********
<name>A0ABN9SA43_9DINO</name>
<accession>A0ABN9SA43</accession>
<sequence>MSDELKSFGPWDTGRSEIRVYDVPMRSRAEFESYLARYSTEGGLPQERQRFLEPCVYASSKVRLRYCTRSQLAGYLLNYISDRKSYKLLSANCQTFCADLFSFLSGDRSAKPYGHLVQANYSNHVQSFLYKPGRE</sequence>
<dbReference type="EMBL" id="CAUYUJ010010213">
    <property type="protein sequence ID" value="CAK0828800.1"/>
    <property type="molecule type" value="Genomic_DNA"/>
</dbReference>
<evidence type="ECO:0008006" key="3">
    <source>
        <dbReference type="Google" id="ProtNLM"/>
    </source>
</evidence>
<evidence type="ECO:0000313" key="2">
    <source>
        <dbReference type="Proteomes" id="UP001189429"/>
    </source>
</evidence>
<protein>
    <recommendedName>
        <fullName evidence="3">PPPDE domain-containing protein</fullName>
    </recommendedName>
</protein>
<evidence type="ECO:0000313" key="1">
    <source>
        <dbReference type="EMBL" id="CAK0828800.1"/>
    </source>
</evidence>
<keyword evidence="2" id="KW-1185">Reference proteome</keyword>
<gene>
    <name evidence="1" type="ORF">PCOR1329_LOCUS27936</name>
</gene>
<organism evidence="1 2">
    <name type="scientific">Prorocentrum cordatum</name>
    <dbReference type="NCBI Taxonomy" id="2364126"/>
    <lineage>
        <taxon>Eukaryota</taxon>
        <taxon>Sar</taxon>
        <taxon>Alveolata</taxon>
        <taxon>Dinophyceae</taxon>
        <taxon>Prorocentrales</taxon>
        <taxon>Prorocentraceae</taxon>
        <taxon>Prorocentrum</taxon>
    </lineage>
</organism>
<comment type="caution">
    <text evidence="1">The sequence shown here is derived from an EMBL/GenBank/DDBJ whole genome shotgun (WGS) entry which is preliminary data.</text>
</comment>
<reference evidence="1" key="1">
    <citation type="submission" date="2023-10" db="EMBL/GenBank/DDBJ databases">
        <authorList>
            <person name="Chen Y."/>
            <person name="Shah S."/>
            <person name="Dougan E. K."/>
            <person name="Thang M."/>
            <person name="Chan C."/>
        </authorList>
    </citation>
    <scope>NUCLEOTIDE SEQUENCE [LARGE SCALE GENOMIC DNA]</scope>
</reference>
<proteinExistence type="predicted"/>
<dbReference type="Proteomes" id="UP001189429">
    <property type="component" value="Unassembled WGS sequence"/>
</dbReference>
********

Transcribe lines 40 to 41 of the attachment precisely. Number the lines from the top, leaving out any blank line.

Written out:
        <taxon>Prorocentrales</taxon>
        <taxon>Prorocentraceae</taxon>